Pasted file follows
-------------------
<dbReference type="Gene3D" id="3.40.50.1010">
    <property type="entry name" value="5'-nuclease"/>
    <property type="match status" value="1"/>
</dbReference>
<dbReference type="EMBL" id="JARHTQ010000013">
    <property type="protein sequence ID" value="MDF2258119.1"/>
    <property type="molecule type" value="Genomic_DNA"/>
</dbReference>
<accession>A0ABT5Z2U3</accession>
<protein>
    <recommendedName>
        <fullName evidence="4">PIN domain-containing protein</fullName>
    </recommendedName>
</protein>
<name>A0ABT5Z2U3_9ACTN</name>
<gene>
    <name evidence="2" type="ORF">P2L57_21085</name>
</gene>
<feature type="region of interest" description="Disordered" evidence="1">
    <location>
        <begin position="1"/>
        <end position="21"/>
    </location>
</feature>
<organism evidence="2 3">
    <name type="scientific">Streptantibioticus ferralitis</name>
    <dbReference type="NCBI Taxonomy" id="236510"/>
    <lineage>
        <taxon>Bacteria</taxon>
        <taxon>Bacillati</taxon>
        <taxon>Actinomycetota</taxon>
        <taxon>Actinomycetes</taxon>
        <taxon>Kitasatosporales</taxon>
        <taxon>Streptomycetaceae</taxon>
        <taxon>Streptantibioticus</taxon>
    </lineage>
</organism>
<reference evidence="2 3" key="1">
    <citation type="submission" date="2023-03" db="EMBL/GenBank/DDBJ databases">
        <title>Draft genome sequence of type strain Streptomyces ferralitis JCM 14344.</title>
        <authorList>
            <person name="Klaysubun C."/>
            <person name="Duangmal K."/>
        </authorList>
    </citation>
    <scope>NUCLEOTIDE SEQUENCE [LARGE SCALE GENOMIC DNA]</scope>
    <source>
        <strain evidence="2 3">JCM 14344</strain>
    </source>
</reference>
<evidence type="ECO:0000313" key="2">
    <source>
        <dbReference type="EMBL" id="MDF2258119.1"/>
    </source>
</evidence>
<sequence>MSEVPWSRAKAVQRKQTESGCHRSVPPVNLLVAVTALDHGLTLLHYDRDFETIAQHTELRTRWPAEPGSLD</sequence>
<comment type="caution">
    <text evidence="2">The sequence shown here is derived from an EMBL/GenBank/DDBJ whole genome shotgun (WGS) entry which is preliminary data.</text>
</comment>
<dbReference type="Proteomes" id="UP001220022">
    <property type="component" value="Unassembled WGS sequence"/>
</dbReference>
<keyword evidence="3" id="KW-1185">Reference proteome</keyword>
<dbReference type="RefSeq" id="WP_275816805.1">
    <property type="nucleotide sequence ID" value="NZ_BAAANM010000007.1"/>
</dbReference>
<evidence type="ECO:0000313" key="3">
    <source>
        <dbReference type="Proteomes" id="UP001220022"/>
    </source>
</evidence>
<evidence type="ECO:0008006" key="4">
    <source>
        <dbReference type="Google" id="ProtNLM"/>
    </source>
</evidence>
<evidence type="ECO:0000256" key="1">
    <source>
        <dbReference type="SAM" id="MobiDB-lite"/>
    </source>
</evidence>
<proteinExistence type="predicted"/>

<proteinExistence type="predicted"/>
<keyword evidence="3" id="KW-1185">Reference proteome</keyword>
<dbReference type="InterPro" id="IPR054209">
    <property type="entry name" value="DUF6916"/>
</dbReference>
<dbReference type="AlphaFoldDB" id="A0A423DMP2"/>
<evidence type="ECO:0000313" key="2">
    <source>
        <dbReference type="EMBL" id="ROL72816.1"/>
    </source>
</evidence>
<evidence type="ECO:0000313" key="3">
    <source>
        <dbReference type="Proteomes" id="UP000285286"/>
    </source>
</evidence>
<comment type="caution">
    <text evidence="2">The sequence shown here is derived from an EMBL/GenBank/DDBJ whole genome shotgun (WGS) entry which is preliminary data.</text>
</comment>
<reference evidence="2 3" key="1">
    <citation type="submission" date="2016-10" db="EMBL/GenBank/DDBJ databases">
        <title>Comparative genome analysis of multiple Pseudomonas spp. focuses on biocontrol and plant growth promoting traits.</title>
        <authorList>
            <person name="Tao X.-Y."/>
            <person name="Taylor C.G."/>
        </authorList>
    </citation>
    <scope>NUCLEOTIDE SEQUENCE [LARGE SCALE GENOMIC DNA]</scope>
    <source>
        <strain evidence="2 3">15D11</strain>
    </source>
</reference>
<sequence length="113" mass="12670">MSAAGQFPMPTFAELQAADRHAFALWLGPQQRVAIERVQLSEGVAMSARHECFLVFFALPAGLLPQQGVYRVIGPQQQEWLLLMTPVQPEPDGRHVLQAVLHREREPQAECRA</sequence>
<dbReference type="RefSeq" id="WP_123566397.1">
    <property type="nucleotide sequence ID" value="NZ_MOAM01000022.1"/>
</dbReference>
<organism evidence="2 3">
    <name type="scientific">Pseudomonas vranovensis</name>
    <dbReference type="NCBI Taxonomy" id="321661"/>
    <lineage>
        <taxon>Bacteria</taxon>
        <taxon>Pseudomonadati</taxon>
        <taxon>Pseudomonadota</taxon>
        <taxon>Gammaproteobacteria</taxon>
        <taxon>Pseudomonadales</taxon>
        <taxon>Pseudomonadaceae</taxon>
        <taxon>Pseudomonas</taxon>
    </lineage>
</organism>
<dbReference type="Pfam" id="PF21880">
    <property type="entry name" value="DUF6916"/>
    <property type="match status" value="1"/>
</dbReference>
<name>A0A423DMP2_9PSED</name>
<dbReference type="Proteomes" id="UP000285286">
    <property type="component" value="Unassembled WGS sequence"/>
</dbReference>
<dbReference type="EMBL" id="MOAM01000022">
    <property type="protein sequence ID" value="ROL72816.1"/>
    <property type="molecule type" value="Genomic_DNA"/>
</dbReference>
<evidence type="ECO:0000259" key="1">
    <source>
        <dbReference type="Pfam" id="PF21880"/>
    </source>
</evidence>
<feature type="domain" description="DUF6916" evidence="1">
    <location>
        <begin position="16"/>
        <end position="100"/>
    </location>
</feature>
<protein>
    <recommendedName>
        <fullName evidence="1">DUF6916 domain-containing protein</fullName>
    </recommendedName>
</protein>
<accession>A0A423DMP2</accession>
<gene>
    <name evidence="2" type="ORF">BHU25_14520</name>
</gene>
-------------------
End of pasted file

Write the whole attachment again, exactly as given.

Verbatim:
<dbReference type="Gene3D" id="3.40.50.1010">
    <property type="entry name" value="5'-nuclease"/>
    <property type="match status" value="1"/>
</dbReference>
<dbReference type="EMBL" id="JARHTQ010000013">
    <property type="protein sequence ID" value="MDF2258119.1"/>
    <property type="molecule type" value="Genomic_DNA"/>
</dbReference>
<accession>A0ABT5Z2U3</accession>
<protein>
    <recommendedName>
        <fullName evidence="4">PIN domain-containing protein</fullName>
    </recommendedName>
</protein>
<name>A0ABT5Z2U3_9ACTN</name>
<gene>
    <name evidence="2" type="ORF">P2L57_21085</name>
</gene>
<feature type="region of interest" description="Disordered" evidence="1">
    <location>
        <begin position="1"/>
        <end position="21"/>
    </location>
</feature>
<organism evidence="2 3">
    <name type="scientific">Streptantibioticus ferralitis</name>
    <dbReference type="NCBI Taxonomy" id="236510"/>
    <lineage>
        <taxon>Bacteria</taxon>
        <taxon>Bacillati</taxon>
        <taxon>Actinomycetota</taxon>
        <taxon>Actinomycetes</taxon>
        <taxon>Kitasatosporales</taxon>
        <taxon>Streptomycetaceae</taxon>
        <taxon>Streptantibioticus</taxon>
    </lineage>
</organism>
<reference evidence="2 3" key="1">
    <citation type="submission" date="2023-03" db="EMBL/GenBank/DDBJ databases">
        <title>Draft genome sequence of type strain Streptomyces ferralitis JCM 14344.</title>
        <authorList>
            <person name="Klaysubun C."/>
            <person name="Duangmal K."/>
        </authorList>
    </citation>
    <scope>NUCLEOTIDE SEQUENCE [LARGE SCALE GENOMIC DNA]</scope>
    <source>
        <strain evidence="2 3">JCM 14344</strain>
    </source>
</reference>
<evidence type="ECO:0000313" key="2">
    <source>
        <dbReference type="EMBL" id="MDF2258119.1"/>
    </source>
</evidence>
<sequence>MSEVPWSRAKAVQRKQTESGCHRSVPPVNLLVAVTALDHGLTLLHYDRDFETIAQHTELRTRWPAEPGSLD</sequence>
<comment type="caution">
    <text evidence="2">The sequence shown here is derived from an EMBL/GenBank/DDBJ whole genome shotgun (WGS) entry which is preliminary data.</text>
</comment>
<dbReference type="Proteomes" id="UP001220022">
    <property type="component" value="Unassembled WGS sequence"/>
</dbReference>
<keyword evidence="3" id="KW-1185">Reference proteome</keyword>
<dbReference type="RefSeq" id="WP_275816805.1">
    <property type="nucleotide sequence ID" value="NZ_BAAANM010000007.1"/>
</dbReference>
<evidence type="ECO:0000313" key="3">
    <source>
        <dbReference type="Proteomes" id="UP001220022"/>
    </source>
</evidence>
<evidence type="ECO:0008006" key="4">
    <source>
        <dbReference type="Google" id="ProtNLM"/>
    </source>
</evidence>
<evidence type="ECO:0000256" key="1">
    <source>
        <dbReference type="SAM" id="MobiDB-lite"/>
    </source>
</evidence>
<proteinExistence type="predicted"/>

<proteinExistence type="predicted"/>
<keyword evidence="3" id="KW-1185">Reference proteome</keyword>
<dbReference type="InterPro" id="IPR054209">
    <property type="entry name" value="DUF6916"/>
</dbReference>
<dbReference type="AlphaFoldDB" id="A0A423DMP2"/>
<evidence type="ECO:0000313" key="2">
    <source>
        <dbReference type="EMBL" id="ROL72816.1"/>
    </source>
</evidence>
<evidence type="ECO:0000313" key="3">
    <source>
        <dbReference type="Proteomes" id="UP000285286"/>
    </source>
</evidence>
<comment type="caution">
    <text evidence="2">The sequence shown here is derived from an EMBL/GenBank/DDBJ whole genome shotgun (WGS) entry which is preliminary data.</text>
</comment>
<reference evidence="2 3" key="1">
    <citation type="submission" date="2016-10" db="EMBL/GenBank/DDBJ databases">
        <title>Comparative genome analysis of multiple Pseudomonas spp. focuses on biocontrol and plant growth promoting traits.</title>
        <authorList>
            <person name="Tao X.-Y."/>
            <person name="Taylor C.G."/>
        </authorList>
    </citation>
    <scope>NUCLEOTIDE SEQUENCE [LARGE SCALE GENOMIC DNA]</scope>
    <source>
        <strain evidence="2 3">15D11</strain>
    </source>
</reference>
<sequence length="113" mass="12670">MSAAGQFPMPTFAELQAADRHAFALWLGPQQRVAIERVQLSEGVAMSARHECFLVFFALPAGLLPQQGVYRVIGPQQQEWLLLMTPVQPEPDGRHVLQAVLHREREPQAECRA</sequence>
<dbReference type="RefSeq" id="WP_123566397.1">
    <property type="nucleotide sequence ID" value="NZ_MOAM01000022.1"/>
</dbReference>
<organism evidence="2 3">
    <name type="scientific">Pseudomonas vranovensis</name>
    <dbReference type="NCBI Taxonomy" id="321661"/>
    <lineage>
        <taxon>Bacteria</taxon>
        <taxon>Pseudomonadati</taxon>
        <taxon>Pseudomonadota</taxon>
        <taxon>Gammaproteobacteria</taxon>
        <taxon>Pseudomonadales</taxon>
        <taxon>Pseudomonadaceae</taxon>
        <taxon>Pseudomonas</taxon>
    </lineage>
</organism>
<dbReference type="Pfam" id="PF21880">
    <property type="entry name" value="DUF6916"/>
    <property type="match status" value="1"/>
</dbReference>
<name>A0A423DMP2_9PSED</name>
<dbReference type="Proteomes" id="UP000285286">
    <property type="component" value="Unassembled WGS sequence"/>
</dbReference>
<dbReference type="EMBL" id="MOAM01000022">
    <property type="protein sequence ID" value="ROL72816.1"/>
    <property type="molecule type" value="Genomic_DNA"/>
</dbReference>
<evidence type="ECO:0000259" key="1">
    <source>
        <dbReference type="Pfam" id="PF21880"/>
    </source>
</evidence>
<feature type="domain" description="DUF6916" evidence="1">
    <location>
        <begin position="16"/>
        <end position="100"/>
    </location>
</feature>
<protein>
    <recommendedName>
        <fullName evidence="1">DUF6916 domain-containing protein</fullName>
    </recommendedName>
</protein>
<accession>A0A423DMP2</accession>
<gene>
    <name evidence="2" type="ORF">BHU25_14520</name>
</gene>